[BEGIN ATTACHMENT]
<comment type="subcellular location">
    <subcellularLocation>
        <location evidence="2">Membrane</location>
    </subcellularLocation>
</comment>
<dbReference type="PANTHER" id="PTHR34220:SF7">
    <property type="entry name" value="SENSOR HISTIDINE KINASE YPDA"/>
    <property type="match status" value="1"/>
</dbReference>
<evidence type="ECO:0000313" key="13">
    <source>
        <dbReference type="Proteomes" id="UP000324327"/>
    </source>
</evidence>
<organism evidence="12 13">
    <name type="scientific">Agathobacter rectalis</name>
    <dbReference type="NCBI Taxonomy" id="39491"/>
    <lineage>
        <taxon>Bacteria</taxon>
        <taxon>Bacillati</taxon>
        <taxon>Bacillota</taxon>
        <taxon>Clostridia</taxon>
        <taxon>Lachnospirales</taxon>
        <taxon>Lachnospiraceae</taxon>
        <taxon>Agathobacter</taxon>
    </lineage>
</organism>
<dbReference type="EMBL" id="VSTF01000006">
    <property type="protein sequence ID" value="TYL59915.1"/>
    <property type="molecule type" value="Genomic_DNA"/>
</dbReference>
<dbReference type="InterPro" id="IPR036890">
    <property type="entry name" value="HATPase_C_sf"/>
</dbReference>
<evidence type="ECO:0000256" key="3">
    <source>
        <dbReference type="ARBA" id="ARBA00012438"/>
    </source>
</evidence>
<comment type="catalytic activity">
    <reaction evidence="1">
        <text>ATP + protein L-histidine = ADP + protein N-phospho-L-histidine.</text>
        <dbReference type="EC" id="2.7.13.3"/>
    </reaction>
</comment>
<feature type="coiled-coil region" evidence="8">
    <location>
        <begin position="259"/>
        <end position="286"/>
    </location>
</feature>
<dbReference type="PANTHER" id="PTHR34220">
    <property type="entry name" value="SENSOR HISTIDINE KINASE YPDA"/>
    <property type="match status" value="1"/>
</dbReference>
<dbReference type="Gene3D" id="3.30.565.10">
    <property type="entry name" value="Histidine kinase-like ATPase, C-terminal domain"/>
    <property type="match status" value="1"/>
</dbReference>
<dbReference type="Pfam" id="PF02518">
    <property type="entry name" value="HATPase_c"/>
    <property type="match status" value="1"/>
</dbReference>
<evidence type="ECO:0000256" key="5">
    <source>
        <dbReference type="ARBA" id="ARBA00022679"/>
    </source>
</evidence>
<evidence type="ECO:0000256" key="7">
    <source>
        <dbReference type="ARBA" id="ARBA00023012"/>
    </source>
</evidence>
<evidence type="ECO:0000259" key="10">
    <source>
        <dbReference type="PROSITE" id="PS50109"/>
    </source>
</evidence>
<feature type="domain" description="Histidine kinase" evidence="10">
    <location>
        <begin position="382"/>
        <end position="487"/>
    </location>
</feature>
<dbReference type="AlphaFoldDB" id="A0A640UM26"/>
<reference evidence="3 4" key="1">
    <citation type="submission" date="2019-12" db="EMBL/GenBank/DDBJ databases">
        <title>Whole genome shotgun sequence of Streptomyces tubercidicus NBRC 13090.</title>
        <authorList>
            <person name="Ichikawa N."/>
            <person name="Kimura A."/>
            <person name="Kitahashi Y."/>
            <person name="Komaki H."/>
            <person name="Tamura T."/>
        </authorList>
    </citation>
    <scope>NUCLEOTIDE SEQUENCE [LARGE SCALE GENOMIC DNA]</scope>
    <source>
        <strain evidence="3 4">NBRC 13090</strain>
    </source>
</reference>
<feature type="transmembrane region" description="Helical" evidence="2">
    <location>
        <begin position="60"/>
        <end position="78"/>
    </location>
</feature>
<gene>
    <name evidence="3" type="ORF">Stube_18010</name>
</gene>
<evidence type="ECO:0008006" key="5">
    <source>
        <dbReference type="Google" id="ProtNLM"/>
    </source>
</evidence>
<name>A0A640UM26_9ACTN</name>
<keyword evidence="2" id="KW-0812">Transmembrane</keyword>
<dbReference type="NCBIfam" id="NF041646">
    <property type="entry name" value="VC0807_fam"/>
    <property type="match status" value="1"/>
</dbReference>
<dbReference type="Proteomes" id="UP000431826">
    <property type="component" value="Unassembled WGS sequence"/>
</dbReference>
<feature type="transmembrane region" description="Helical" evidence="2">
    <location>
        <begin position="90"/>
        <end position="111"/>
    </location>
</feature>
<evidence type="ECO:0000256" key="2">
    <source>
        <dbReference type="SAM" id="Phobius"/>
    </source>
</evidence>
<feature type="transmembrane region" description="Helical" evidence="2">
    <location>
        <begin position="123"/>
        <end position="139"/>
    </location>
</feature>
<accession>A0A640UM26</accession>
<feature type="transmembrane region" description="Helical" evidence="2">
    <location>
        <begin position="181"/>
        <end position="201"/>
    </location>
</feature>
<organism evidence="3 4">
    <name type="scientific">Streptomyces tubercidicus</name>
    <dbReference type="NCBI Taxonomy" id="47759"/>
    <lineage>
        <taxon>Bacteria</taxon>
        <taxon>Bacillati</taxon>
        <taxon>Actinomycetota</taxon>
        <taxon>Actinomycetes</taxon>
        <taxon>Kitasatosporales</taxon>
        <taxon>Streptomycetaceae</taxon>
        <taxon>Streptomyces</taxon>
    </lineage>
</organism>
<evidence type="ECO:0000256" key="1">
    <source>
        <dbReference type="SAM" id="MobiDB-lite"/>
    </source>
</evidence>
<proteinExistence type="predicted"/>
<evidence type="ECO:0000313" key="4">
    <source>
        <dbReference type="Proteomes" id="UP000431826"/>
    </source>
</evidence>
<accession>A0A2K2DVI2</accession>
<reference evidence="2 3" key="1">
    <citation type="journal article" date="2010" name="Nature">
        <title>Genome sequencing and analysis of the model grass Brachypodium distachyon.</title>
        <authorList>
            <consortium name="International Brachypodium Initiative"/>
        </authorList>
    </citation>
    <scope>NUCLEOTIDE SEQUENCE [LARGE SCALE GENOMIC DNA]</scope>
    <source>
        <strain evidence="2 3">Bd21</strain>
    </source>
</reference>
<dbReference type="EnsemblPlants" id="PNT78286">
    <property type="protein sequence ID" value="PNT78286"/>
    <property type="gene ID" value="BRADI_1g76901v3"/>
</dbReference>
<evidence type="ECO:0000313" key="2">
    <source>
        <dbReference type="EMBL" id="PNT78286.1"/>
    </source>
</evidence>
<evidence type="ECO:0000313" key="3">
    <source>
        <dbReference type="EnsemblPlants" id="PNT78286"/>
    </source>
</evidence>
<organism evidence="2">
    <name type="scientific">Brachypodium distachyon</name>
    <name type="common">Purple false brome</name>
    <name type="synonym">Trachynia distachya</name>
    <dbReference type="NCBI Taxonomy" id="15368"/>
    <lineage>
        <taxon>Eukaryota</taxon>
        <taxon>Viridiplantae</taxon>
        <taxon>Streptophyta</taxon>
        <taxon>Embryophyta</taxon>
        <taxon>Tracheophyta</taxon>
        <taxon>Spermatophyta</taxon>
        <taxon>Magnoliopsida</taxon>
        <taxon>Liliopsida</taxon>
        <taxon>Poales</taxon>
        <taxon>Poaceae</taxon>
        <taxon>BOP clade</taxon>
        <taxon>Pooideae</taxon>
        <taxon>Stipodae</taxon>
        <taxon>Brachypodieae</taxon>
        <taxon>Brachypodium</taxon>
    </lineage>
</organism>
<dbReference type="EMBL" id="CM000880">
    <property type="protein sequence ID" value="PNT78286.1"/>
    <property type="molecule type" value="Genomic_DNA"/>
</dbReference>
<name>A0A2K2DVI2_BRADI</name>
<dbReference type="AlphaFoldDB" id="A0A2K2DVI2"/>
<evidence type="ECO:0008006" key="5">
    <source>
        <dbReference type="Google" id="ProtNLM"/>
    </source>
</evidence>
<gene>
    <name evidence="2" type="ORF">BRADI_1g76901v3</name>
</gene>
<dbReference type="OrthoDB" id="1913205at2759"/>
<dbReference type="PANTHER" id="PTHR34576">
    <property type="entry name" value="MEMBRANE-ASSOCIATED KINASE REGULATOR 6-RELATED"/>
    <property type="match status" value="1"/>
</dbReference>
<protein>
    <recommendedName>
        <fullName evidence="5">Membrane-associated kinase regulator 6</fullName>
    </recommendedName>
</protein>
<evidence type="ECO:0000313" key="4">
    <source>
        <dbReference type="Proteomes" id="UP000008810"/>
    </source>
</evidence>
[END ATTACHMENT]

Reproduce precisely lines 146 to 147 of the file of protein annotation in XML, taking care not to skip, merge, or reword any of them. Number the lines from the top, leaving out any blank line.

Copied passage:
        <end position="201"/>
    </location>